SteelSeries Siberia V2 SteelSeries Siberia V2 and SteelSeries Diablo III Headset review

Incredible sound, braided cords, oversized drivers – it’s not typically the hardware that makes you choose one pair of headphones over the other.  At the end of the day, choosing the right headset is a matter of comfort.  I picked up a pair of Diablo III SteelSeries headphones back when the game came out and have been using them as my exclusive headphone/microphone set for gaming.  When SteelSeries released the Siberia V2, I wanted to see what new elements this pair brought over its recently-released brother.

The first test of the Siberia V2 was an easy choice – I had a great deal of video capture and editing to do for my review of Saints Row IV.   The set features closed-type headphones.  That is to say that the cups cover your ears completely.  The padding inside the soft, thick leather cups are sound dampening, offering a bit of noise reduction while still remaining completely comfortable and sweat-free for over four hours of continuous use.  Beyond the cups, there is a soft padded band held in place by four metal flexible cables.  This band is what holds the unit in place, rather than having the harder frame resting on your skull.  This simple change to the more standard frame-with-cups design made a world of difference.

Convinced that these would be continue to be comfortable long after I needed a break myself, I took a look at the hardware behind the crisp and beautiful sound I’d been immersed in for the last several hours.  Using a pair of 50mm drivers as the engine, the sound range is better than the 40mm drivers found in most headphones in this price range.  Let’s see how it all breaks down:

The lower ranges are handled moderately well in the Siberia V2, delivering solid bass and responsive lower tones.  I’ve heard better bass response, but not until you reach a price more than double the cost of the Siberia V2.  Moving up the range, the mids are shockingly good, whether you are gaming, taking a call over Skype, or listening to music tracks.  Since the aforementioned Saints Row IV features a good deal of Dubstep, the headphones got a bit of a workout throughout the whole spectrum, but it wasn’t the only title I tested.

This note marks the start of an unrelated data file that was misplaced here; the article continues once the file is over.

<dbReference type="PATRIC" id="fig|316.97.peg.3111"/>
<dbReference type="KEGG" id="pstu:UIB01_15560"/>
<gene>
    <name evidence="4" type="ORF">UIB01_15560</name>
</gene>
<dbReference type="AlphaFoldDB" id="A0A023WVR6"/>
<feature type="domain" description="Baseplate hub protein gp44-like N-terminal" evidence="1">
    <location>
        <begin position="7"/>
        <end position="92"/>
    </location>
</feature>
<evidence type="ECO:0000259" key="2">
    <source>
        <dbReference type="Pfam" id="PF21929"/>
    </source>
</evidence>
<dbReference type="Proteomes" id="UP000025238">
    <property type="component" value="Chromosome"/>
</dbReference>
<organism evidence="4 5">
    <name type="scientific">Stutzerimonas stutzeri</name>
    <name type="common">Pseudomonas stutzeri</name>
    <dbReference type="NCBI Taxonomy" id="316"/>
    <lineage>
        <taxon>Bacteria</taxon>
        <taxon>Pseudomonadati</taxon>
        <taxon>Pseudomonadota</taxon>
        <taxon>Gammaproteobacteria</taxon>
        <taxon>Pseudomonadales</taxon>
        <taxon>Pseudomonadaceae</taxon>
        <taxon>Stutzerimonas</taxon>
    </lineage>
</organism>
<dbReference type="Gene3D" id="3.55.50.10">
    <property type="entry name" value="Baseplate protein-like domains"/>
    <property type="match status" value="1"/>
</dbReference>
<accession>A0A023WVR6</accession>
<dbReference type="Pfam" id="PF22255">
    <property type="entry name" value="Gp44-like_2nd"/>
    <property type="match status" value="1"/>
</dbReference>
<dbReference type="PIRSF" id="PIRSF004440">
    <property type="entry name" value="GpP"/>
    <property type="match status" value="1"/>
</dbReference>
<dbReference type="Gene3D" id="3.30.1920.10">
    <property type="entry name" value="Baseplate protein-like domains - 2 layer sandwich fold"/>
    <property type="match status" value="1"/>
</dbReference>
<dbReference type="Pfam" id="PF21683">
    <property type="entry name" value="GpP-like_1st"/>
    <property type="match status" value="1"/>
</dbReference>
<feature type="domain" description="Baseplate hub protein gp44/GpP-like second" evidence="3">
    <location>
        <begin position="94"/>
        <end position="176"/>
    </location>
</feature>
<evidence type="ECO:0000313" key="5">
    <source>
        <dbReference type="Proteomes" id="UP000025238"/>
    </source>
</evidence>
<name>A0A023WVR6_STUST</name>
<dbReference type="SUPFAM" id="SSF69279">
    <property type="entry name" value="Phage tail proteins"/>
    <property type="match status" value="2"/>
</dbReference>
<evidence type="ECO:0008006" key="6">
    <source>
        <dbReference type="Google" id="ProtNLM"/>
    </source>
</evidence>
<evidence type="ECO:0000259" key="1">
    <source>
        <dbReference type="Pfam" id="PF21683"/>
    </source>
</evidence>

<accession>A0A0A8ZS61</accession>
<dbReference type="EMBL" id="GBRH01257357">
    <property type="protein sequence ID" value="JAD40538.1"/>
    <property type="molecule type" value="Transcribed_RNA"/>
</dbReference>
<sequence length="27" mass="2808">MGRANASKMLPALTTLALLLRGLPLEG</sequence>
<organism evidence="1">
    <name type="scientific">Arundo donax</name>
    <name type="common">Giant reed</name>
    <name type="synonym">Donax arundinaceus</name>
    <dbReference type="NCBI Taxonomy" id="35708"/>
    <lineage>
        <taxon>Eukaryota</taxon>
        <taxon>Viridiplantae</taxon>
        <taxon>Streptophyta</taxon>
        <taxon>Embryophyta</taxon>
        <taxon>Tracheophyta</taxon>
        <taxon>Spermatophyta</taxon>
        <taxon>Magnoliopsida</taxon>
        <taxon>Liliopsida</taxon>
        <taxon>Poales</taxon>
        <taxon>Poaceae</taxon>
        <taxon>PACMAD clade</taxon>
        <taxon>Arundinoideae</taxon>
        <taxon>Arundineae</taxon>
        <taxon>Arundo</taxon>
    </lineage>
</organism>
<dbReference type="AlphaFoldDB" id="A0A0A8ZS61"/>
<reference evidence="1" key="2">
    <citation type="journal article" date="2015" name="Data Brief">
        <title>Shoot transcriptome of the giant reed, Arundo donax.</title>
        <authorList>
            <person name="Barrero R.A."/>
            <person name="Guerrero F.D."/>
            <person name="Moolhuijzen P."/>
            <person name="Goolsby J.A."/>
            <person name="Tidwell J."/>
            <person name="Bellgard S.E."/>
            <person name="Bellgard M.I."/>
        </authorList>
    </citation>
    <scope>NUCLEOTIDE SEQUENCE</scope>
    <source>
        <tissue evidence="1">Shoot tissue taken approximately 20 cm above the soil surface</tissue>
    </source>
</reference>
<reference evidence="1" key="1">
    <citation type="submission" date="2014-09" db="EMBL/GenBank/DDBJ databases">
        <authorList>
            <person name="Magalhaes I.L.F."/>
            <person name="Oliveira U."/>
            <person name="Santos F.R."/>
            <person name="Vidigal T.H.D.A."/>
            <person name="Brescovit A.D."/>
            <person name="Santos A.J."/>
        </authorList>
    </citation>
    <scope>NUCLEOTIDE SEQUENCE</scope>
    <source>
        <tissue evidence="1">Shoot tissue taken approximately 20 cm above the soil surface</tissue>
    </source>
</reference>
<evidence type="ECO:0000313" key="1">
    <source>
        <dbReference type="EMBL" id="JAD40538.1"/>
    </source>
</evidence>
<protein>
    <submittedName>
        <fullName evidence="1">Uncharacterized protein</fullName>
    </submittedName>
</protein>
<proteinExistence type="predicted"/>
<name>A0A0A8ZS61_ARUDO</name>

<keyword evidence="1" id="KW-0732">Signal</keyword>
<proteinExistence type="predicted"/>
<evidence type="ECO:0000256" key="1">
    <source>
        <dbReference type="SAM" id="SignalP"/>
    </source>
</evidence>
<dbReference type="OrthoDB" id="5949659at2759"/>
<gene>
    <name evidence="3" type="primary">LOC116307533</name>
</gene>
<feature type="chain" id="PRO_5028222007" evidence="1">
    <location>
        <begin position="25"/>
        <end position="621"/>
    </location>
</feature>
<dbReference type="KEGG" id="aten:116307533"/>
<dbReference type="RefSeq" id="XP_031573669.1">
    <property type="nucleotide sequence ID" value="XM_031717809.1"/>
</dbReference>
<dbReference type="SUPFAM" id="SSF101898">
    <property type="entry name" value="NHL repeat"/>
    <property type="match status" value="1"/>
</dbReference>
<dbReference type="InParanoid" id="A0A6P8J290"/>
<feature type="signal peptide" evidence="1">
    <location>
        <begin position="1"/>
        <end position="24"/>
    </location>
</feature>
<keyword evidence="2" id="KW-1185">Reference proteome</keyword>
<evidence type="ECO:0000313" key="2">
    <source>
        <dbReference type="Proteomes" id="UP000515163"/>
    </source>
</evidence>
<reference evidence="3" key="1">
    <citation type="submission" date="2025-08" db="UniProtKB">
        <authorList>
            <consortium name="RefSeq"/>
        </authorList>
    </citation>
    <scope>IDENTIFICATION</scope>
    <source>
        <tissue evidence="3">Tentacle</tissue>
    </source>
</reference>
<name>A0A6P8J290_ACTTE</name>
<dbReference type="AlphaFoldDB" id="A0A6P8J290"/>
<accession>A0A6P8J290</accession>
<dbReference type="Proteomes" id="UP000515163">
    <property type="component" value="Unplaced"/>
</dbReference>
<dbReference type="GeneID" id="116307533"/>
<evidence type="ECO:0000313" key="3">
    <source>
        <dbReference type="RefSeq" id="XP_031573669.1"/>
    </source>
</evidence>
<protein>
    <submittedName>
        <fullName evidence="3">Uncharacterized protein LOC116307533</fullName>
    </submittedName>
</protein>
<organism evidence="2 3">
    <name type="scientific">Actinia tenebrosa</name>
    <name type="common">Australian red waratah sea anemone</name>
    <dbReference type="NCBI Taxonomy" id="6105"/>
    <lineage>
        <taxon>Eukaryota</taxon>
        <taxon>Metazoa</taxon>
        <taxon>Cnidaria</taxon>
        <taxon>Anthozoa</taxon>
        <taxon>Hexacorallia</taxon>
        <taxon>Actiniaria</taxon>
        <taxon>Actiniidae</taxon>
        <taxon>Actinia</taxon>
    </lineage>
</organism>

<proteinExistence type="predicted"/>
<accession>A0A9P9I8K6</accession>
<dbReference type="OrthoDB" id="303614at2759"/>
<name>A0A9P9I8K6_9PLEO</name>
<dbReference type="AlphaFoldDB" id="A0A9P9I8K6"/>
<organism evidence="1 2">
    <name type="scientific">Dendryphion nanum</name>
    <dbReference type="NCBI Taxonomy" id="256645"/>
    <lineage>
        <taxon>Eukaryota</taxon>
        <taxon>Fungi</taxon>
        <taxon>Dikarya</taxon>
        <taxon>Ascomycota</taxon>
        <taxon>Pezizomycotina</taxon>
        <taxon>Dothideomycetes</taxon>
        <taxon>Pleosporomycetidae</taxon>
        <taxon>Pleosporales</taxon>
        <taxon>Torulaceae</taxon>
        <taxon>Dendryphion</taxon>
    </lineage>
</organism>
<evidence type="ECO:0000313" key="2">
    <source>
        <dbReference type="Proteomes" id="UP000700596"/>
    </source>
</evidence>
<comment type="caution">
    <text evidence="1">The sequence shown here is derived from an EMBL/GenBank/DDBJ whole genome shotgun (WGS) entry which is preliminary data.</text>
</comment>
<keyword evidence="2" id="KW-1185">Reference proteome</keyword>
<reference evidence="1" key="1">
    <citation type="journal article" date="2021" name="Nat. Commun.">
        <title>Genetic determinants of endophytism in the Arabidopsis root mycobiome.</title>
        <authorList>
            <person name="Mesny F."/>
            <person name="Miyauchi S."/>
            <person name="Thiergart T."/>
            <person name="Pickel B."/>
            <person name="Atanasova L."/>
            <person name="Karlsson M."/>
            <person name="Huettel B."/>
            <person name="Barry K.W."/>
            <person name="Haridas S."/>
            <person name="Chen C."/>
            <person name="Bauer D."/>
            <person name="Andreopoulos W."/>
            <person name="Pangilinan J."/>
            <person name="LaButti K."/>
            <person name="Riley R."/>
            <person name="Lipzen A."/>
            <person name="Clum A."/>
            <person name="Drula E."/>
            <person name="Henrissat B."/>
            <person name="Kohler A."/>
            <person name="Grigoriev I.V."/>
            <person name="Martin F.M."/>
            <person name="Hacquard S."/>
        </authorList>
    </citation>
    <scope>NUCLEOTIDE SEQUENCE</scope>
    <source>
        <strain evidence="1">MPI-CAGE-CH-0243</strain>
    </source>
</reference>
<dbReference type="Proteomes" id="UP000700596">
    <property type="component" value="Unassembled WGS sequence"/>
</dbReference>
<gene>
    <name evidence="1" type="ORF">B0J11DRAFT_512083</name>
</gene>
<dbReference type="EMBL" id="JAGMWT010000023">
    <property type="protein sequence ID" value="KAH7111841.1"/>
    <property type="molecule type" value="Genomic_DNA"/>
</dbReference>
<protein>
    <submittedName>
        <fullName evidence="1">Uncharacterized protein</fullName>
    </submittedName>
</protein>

To fully stretch the legs on the Siberia V2 I tackled several genre staples.  Battlefield 3, Company of Heroes 2, Guild Wars 2, Shadowrun Returns, and even old-school favorite Theme Hospital.   I expected solid sound out of the more modern titles, but I was surprised to hear just how well the Siberia V2 handled low-fi music and sound effects from Bullfrog’s 1997 comedic hospital simulator.  This is due, in no small part, to the built-in soundcard that SteelSeries has fit somewhere into this ultra-light package.  The onboard processing does a bit of cleanup work with less-than-pristine audio and delivers something better to your skullbox.

I’d be remiss not to mention the retractable flexible microphone in the V2.  The flexible arm, tucked neatly into the left cup of the headset, is a far better implementation than arms that fold up next to the frame, attach via a magnet, or any other gimmick offered by most manufacturers.  While the unidirectional microphone is nowhere near as sensitive and responsive as my Snowball microphone, it does a rock-solid job of handling in-game communications or Skype calls without any noticeable interference or additional injected noise.

The USB 2.0 cable in the Siberia V2 is a bit of a departure from the normal approach.  Most companies ship with a three or six foot cable permanently attached to one side or the other.  The Siberia V2 instead has a one foot cable attached to the left cup with an integrated volume control and physical mute switch.  Also in the box is a USB 2.0 extension cable that brings the cable length up to nearly 10 feet.  I found this far more useful than I expected because, although I tend to use my laptop at short distances, I sit a bit further away while using my PC’s tower.

My Diablo III headset features some sweet graphics and branding, but it’s the deep red LED that really sets the whole thing off.  The Siberia V2 instead features a soft orange glow that looks not unlike a car cigarette lighter or the turbines of a jet.  Courtesy of the SteelSeries Engine software that I already had installed for my Apex keyboard, I was able to adjust the equalizer using seven presets including Balanced, Performance, Immersion, Entertainment, Voice, Music, or Custom, which allows me to create my own. Also in the panel you can change the intensity of the LED, turn off the light altogether, have them pulse at various intervals, or pulse along with the ebb and flow of your music.  My only wish is that they’d have installed a full LED set, allowing a larger color array.

In the end, the SteelSeries Siberia V2, or the Diablo III headest are fantastic pieces of hardware.  When you factor in the incredibly comfortable long-term usability of the headphone frames, the soft leather ear cups, and the well-executed high, medium, and lows that these headsets have to offer, it’s hard to believe that it comes with a $100 price tag (less if you catch them on sale). It isn’t often that I’m this impressed with a piece of hardware, but the V2 manages to do that and more.  If you need a fantastic and shockingly comfortable set of headphones for your next LAN party, the SteelSeries Siberia V2 are the headphones for you.